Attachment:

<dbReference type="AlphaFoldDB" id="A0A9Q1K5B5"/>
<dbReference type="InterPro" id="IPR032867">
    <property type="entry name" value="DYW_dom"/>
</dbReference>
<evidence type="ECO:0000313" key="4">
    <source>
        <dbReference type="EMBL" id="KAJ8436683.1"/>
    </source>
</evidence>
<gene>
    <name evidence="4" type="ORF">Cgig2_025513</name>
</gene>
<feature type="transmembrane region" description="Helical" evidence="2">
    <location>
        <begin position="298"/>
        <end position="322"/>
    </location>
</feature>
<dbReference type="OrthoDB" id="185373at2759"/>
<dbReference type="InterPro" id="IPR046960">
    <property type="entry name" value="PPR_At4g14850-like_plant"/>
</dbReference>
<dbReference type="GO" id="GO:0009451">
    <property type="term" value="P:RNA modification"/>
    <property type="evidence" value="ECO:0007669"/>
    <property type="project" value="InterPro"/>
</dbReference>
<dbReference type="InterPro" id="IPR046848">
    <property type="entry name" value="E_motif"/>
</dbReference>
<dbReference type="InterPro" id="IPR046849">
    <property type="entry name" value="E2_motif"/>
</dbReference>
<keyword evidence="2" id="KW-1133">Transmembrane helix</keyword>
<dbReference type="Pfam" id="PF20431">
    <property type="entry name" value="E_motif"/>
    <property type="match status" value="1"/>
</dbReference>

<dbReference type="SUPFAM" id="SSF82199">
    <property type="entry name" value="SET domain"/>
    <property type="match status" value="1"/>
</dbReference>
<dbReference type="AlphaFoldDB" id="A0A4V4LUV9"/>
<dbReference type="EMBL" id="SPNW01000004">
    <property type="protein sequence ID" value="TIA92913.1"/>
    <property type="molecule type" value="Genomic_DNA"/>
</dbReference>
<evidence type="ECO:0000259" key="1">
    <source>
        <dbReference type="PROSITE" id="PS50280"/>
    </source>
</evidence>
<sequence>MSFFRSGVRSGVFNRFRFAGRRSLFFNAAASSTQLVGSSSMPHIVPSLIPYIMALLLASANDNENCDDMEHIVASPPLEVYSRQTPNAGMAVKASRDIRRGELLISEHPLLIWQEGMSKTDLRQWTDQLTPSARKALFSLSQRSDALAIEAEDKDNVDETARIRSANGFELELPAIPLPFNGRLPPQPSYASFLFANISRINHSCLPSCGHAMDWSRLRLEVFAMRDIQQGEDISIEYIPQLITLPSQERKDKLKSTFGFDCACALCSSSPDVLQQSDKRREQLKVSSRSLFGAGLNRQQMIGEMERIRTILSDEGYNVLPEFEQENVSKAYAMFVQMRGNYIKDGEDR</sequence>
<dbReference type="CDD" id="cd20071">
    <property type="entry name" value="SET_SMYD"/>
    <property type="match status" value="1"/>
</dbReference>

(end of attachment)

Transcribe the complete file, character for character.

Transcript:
<dbReference type="AlphaFoldDB" id="A0A9Q1K5B5"/>
<dbReference type="InterPro" id="IPR032867">
    <property type="entry name" value="DYW_dom"/>
</dbReference>
<evidence type="ECO:0000313" key="4">
    <source>
        <dbReference type="EMBL" id="KAJ8436683.1"/>
    </source>
</evidence>
<gene>
    <name evidence="4" type="ORF">Cgig2_025513</name>
</gene>
<feature type="transmembrane region" description="Helical" evidence="2">
    <location>
        <begin position="298"/>
        <end position="322"/>
    </location>
</feature>
<dbReference type="OrthoDB" id="185373at2759"/>
<dbReference type="InterPro" id="IPR046960">
    <property type="entry name" value="PPR_At4g14850-like_plant"/>
</dbReference>
<dbReference type="GO" id="GO:0009451">
    <property type="term" value="P:RNA modification"/>
    <property type="evidence" value="ECO:0007669"/>
    <property type="project" value="InterPro"/>
</dbReference>
<dbReference type="InterPro" id="IPR046848">
    <property type="entry name" value="E_motif"/>
</dbReference>
<dbReference type="InterPro" id="IPR046849">
    <property type="entry name" value="E2_motif"/>
</dbReference>
<keyword evidence="2" id="KW-1133">Transmembrane helix</keyword>
<dbReference type="Pfam" id="PF20431">
    <property type="entry name" value="E_motif"/>
    <property type="match status" value="1"/>
</dbReference>

<dbReference type="SUPFAM" id="SSF82199">
    <property type="entry name" value="SET domain"/>
    <property type="match status" value="1"/>
</dbReference>
<dbReference type="AlphaFoldDB" id="A0A4V4LUV9"/>
<dbReference type="EMBL" id="SPNW01000004">
    <property type="protein sequence ID" value="TIA92913.1"/>
    <property type="molecule type" value="Genomic_DNA"/>
</dbReference>
<evidence type="ECO:0000259" key="1">
    <source>
        <dbReference type="PROSITE" id="PS50280"/>
    </source>
</evidence>
<sequence>MSFFRSGVRSGVFNRFRFAGRRSLFFNAAASSTQLVGSSSMPHIVPSLIPYIMALLLASANDNENCDDMEHIVASPPLEVYSRQTPNAGMAVKASRDIRRGELLISEHPLLIWQEGMSKTDLRQWTDQLTPSARKALFSLSQRSDALAIEAEDKDNVDETARIRSANGFELELPAIPLPFNGRLPPQPSYASFLFANISRINHSCLPSCGHAMDWSRLRLEVFAMRDIQQGEDISIEYIPQLITLPSQERKDKLKSTFGFDCACALCSSSPDVLQQSDKRREQLKVSSRSLFGAGLNRQQMIGEMERIRTILSDEGYNVLPEFEQENVSKAYAMFVQMRGNYIKDGEDR</sequence>
<dbReference type="CDD" id="cd20071">
    <property type="entry name" value="SET_SMYD"/>
    <property type="match status" value="1"/>
</dbReference>